The Art of the Odyssey

The Art of the Odyssey

The Art of the Odyssey

The Art of the Odyssey

Excerpt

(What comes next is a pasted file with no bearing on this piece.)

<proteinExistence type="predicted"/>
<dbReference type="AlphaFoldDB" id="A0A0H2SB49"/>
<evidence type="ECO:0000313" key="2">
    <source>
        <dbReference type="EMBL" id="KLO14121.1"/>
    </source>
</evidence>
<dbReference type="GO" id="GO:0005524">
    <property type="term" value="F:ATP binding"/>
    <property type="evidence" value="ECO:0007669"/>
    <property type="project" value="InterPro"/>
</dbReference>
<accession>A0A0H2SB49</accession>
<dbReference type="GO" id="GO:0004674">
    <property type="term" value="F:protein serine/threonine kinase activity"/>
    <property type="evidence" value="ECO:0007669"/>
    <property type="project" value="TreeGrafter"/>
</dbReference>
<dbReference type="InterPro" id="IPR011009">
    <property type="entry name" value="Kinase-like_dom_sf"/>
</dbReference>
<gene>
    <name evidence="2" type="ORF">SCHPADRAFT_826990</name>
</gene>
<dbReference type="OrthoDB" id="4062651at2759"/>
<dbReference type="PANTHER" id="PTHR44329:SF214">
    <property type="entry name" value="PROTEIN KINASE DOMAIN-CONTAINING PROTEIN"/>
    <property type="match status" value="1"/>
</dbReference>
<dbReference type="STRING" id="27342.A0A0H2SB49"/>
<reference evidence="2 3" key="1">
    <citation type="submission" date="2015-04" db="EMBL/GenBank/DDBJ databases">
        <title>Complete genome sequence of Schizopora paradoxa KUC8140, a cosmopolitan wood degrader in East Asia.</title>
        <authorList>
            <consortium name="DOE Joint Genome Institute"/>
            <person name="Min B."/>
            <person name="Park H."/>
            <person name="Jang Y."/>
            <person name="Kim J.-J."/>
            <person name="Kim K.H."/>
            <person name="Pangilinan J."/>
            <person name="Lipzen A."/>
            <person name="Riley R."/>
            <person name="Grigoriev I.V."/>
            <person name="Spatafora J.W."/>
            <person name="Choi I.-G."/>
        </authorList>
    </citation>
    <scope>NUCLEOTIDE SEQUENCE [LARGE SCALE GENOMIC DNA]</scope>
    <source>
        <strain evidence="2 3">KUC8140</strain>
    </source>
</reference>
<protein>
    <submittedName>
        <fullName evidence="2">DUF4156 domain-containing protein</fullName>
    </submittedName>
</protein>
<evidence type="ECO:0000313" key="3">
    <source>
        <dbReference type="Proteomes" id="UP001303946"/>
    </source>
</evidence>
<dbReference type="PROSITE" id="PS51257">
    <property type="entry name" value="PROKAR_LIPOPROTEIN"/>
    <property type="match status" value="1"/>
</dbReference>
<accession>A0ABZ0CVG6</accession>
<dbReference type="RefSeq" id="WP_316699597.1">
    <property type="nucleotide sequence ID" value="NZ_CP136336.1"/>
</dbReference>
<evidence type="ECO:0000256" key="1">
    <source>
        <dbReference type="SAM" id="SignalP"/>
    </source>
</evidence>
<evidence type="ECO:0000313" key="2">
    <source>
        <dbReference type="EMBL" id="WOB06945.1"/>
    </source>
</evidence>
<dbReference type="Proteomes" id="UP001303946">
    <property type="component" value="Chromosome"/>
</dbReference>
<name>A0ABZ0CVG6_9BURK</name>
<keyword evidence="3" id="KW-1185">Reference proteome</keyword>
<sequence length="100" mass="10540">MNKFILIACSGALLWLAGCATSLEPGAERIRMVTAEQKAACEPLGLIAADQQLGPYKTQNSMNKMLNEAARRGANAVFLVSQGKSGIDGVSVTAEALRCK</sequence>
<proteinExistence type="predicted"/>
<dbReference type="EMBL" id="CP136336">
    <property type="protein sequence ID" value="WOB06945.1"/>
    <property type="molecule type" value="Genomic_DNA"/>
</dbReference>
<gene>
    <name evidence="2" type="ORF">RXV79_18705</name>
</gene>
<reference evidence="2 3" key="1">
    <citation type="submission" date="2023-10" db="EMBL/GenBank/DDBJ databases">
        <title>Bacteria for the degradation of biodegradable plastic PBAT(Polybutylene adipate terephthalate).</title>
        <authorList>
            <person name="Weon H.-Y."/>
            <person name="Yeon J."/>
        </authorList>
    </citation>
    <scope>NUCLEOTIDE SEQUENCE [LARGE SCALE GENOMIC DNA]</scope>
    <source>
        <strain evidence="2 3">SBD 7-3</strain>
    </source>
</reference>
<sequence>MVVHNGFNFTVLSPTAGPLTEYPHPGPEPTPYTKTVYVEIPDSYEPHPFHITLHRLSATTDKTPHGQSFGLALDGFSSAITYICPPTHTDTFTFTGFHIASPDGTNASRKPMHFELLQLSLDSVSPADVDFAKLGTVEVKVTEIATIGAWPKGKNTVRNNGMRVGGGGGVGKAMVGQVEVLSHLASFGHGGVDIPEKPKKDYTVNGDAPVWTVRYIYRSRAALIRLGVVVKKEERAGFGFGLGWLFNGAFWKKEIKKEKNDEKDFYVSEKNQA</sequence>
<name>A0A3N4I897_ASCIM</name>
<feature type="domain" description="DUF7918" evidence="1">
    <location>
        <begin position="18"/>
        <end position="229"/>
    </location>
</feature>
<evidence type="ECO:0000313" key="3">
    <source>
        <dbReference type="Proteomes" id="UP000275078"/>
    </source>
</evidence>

In 272 B.C. a Greek named Andronicus was captured in a battle in southern Italy and brought as a slave to Rome, where he came to be employed as a schoolmaster. Finding no suitable text for the enlightenment of his young charges, he translated Homer's Odyssey into Latin verse around 240 B.C., thus establishing Homeric poetry as the first achievement of Latin literature as it was of Greek. Since then Homeric epic—the Odyssey in particular—has retained a primacy of various sorts, as the first and probably the finest example of its genre, the beginning of the Western literary tradition, and the ideal introduction to literature, so simple and so profound, so obvious and so mysterious, so accessible and so elusive, but withal so available to everyone despite limitations of age, culture, or literary awareness. The Iliad, like its hero, can be difficult, austere, desperate, but the Odyssey, as Livius Andronicus realized when he faced the stolid sons of his Roman masters, is for everyone. The same may be said of this book. It is intended for that overworked abstraction, die general reader (who has to read so many booksl), and its aim is to comment on the Odyssey in such a way as to increase the pleasure and understanding of a reader either first coming or returning to Homer's great epic. Although this study follows, more or less, the sequence of action in the poem, it is not, except incidentally, a retelling of the story, for as Odysseus himself says at the end of Book XII (452–53), "It goes against the grain with me to repeat a tale already plainly told." Noted in passing, too, are some of die long-standing puzzles of the Odyssey's composition, but they are not solved; instead the emphasis in the present study is to elucidate (and celebrate) What There Is rather dian to speculate on What Might Have Been. This tactic is less a maneuver than a dodge, because many of die problems of logic and consistency that began to bedevil scholars in the nineteenth century are still outstanding and though some have ceased to matter much they can still cast their special pall over even the most self-consciously liter-

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